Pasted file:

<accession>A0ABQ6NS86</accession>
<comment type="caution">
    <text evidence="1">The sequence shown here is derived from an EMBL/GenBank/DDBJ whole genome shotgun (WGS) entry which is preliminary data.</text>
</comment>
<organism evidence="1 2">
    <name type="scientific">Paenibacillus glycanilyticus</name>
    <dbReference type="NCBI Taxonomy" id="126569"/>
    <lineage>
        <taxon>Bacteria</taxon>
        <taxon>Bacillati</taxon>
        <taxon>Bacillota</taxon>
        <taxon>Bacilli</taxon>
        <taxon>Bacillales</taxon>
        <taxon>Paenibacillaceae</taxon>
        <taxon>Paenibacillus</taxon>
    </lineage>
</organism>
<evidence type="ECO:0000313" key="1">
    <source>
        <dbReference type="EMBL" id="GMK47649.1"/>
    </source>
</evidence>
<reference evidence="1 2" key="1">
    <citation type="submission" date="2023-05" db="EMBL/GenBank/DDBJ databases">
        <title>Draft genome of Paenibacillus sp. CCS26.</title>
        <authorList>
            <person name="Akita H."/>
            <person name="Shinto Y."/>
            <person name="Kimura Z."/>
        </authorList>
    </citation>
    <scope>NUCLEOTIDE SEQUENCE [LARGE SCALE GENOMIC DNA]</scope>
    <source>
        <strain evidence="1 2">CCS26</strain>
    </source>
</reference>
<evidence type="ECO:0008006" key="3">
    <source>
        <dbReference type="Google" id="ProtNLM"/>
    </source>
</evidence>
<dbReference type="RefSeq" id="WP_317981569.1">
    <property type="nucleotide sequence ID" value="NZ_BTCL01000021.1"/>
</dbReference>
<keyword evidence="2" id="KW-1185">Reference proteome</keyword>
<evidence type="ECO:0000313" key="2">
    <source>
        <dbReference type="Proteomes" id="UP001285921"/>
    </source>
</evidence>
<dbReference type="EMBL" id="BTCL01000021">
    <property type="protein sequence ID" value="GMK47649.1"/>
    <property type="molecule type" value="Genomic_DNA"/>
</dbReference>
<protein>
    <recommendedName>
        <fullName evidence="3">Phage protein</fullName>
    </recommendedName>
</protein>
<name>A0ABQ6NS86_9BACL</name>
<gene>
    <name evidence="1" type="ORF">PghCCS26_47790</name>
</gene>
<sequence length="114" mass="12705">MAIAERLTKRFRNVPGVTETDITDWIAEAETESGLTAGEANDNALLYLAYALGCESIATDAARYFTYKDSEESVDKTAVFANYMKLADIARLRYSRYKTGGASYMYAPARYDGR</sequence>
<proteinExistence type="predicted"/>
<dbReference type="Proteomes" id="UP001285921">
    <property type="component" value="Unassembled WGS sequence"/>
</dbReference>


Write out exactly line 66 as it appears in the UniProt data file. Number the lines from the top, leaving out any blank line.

<dbReference type="Proteomes" id="UP001285921">